by Marielle Payton
Every year, Cedarville University’s Integrated Business Core gives students the opportunity to produce, pitch and market a business plan. This year-long program goes through the spring semester, during which students take Principles of Marketing, and the fall semester, in which they take Principles of Finance and Principles of Organizational Management. These three courses, spread out across two semesters, offer students a chance to simulate the business process from development to production. Throughout this process, students learn valuable and applicable skills and gain real-life experience that is easily transferable to the workplace after graduation. Eventually, they will present their business plan for approval to a board of alumni and gain funding for their project.
Caleb Miller was inspired to create his whiteboard business, Boardless, after struggling to study efficiently in his crowded dorm room. After talking to a wide array of students across campus, he noticed this problem of cluttered study space was a recurring issue. Due to lack of space to adequately study, students were having trouble focusing and getting work done.
In conversations with students across campus and hallmates, he realized that this problem uniquely affected stem and nursing students, whose coursework often required them to write out long paragraphs of information by hand. While this whiteboard product is helpful for everyone, Miller says he designed it with them in mind.
“We really wanted to improve the workplace for students, professors, and professionals alike,” Miller said in an email. “Many students expressed concerns that normal whiteboards are clunky and get in the way, and other mediums like sticky notes or scratch paper are small and not reusable. Therefore, we saw the need for reusable, portable, and convenient products that can easily accommodate a desk or workspace.”
Large, dry-erase whiteboards are available for all students to use in the Cedarville campus library, but there aren’t many of them and they are quickly claimed and used. Miller hopes to market their product to the library and convince them to buy some for student use and easy accessibility. The whiteboard product he’s planning to produce is “an adaptable, portable, and reusable whiteboard alternative called the Lite-Board which retails for $12.99.”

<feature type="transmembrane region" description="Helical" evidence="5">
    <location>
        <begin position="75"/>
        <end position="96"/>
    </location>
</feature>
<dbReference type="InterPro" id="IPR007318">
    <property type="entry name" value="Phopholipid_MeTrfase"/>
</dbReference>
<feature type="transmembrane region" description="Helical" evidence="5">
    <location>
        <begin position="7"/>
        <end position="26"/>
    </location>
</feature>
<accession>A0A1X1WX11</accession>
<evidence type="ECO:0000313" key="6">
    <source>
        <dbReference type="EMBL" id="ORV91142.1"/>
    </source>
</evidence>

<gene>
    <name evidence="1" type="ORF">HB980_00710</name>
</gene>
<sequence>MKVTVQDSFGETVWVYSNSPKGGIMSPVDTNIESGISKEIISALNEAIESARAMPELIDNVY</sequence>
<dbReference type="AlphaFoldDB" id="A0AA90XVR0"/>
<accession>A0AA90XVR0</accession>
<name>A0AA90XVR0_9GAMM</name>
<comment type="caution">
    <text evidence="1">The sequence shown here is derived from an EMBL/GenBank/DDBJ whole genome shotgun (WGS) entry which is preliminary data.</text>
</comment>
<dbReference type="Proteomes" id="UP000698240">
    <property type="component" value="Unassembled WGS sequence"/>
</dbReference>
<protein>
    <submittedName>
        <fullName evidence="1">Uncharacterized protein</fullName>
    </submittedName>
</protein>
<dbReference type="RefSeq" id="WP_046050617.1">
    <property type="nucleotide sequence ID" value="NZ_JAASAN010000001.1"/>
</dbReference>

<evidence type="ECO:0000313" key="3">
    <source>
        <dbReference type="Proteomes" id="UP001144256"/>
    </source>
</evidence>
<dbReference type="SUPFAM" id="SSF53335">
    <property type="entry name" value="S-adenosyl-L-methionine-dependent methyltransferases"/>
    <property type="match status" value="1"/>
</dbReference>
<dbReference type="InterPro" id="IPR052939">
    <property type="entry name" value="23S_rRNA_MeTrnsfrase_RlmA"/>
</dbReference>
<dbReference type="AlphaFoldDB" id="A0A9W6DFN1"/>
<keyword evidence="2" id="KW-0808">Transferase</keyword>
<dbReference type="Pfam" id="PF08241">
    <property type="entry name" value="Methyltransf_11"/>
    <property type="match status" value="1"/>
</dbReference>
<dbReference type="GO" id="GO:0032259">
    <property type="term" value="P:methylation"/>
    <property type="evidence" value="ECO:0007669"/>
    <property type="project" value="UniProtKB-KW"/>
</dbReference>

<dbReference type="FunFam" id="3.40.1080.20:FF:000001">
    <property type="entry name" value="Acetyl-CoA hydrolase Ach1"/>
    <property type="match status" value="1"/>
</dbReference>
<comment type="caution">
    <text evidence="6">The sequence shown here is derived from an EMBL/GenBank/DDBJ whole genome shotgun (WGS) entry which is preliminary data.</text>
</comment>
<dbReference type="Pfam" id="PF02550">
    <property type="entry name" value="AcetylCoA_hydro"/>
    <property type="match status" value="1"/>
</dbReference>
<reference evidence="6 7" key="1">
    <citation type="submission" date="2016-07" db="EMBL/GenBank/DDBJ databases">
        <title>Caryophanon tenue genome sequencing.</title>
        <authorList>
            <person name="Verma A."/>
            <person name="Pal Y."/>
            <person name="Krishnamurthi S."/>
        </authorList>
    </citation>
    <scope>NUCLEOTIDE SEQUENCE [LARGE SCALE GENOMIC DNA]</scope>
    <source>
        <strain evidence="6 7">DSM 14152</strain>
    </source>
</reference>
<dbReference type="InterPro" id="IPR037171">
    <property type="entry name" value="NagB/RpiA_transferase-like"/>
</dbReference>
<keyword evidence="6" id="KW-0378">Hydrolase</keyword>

Lite-Board is a miniature version of this big whiteboard: it’s a small, rectangular dry-erase laminated plastic sheet that is portable, flexible and space saving. It’s non adhesive and can stick easily to any surface–but it also doesn’t leave any residue. This unique product exists in scarcity in the current U.S. market, but is more prevalent abroad.
The prototype Miller is basing his product off of was imported from China. He’s excited to pioneer a version of this idea for U.S. markets and is working hard to turn this dream into a reality. It’s definitely got potential to take off.
Once Miller and his team had an idea in mind of what kind of product they wanted to create, they went through the stages of determining whether such a project was feasible. To obtain the loan and make use of the funds available to IBC students, they made a marketing plan.
First, they performed a finance assessment, performing a cost-benefit analysis, contemplating shipping cost and weighing it against their estimated amount of units they could sell. It’s been encouraging for him and his team to see the practical use for concepts they’ve been learning in class. Working through a finance assessment for a product they’re about to launch in real time has given them a new appreciation for everything their major has to offer.
Their professors have been there with them every step of the way, offering constructive criticism and genuinely wanting to see them succeed. Thanks to this, Miller and his team were able to go before the committee and propose Boardless for approval or denial and received approval on the product with the condition that they made a few changes.
They plan to begin selling in mid-October. Based on their research, they’ve decided to order and sell 400 units to start with and see how the demand ebbs and flows. All of their profits will go to a charity named Back2Back, an orphan care ministry that focuses on holistic outreach to vulnerable children and their communities. In addition to donating all of their proceeds to Back2Back, Miller and his team will also each do 10 hours of volunteer work at the end of their business project.
From helping students study better to donating to charity and doing volunteer work, Miller and the Integrated Business Core showcase what it means to have a plan and a purpose of giving back to their community in every way possible.
Marielle Payton is a sophomore from Vienna, Virginia, right outside Washington, D.C. In addition to writing, she also loves figure skating, learning new languages, and reading antique comic books.